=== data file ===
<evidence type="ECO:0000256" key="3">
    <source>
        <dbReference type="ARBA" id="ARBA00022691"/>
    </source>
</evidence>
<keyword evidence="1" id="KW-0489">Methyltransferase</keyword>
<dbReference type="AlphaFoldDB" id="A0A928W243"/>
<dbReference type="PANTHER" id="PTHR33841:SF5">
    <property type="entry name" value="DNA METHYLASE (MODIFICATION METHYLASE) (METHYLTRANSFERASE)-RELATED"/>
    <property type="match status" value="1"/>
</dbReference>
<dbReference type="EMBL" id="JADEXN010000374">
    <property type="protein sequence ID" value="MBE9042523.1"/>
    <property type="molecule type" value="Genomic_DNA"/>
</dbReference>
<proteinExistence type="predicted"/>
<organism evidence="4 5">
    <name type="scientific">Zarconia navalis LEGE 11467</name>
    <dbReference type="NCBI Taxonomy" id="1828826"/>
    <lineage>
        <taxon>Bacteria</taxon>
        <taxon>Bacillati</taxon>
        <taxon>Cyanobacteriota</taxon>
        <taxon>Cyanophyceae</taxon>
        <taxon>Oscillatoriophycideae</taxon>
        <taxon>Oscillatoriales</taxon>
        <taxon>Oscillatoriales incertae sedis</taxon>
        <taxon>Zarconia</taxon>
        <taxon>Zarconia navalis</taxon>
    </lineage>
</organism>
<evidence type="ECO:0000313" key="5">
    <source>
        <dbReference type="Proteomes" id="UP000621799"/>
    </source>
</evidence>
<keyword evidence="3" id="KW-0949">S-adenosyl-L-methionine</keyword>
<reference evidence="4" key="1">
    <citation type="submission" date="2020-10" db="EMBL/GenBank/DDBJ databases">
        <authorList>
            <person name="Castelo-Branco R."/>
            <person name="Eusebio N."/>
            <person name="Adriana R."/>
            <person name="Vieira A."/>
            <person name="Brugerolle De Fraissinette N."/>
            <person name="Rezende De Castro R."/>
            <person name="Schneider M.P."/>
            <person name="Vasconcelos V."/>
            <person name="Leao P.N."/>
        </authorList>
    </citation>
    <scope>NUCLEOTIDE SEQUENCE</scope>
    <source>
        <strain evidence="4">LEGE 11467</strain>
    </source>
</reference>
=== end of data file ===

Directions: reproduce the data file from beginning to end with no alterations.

<evidence type="ECO:0000256" key="3">
    <source>
        <dbReference type="ARBA" id="ARBA00022691"/>
    </source>
</evidence>
<keyword evidence="1" id="KW-0489">Methyltransferase</keyword>
<dbReference type="AlphaFoldDB" id="A0A928W243"/>
<dbReference type="PANTHER" id="PTHR33841:SF5">
    <property type="entry name" value="DNA METHYLASE (MODIFICATION METHYLASE) (METHYLTRANSFERASE)-RELATED"/>
    <property type="match status" value="1"/>
</dbReference>
<dbReference type="EMBL" id="JADEXN010000374">
    <property type="protein sequence ID" value="MBE9042523.1"/>
    <property type="molecule type" value="Genomic_DNA"/>
</dbReference>
<proteinExistence type="predicted"/>
<organism evidence="4 5">
    <name type="scientific">Zarconia navalis LEGE 11467</name>
    <dbReference type="NCBI Taxonomy" id="1828826"/>
    <lineage>
        <taxon>Bacteria</taxon>
        <taxon>Bacillati</taxon>
        <taxon>Cyanobacteriota</taxon>
        <taxon>Cyanophyceae</taxon>
        <taxon>Oscillatoriophycideae</taxon>
        <taxon>Oscillatoriales</taxon>
        <taxon>Oscillatoriales incertae sedis</taxon>
        <taxon>Zarconia</taxon>
        <taxon>Zarconia navalis</taxon>
    </lineage>
</organism>
<evidence type="ECO:0000313" key="5">
    <source>
        <dbReference type="Proteomes" id="UP000621799"/>
    </source>
</evidence>
<keyword evidence="3" id="KW-0949">S-adenosyl-L-methionine</keyword>
<reference evidence="4" key="1">
    <citation type="submission" date="2020-10" db="EMBL/GenBank/DDBJ databases">
        <authorList>
            <person name="Castelo-Branco R."/>
            <person name="Eusebio N."/>
            <person name="Adriana R."/>
            <person name="Vieira A."/>
            <person name="Brugerolle De Fraissinette N."/>
            <person name="Rezende De Castro R."/>
            <person name="Schneider M.P."/>
            <person name="Vasconcelos V."/>
            <person name="Leao P.N."/>
        </authorList>
    </citation>
    <scope>NUCLEOTIDE SEQUENCE</scope>
    <source>
        <strain evidence="4">LEGE 11467</strain>
    </source>
</reference>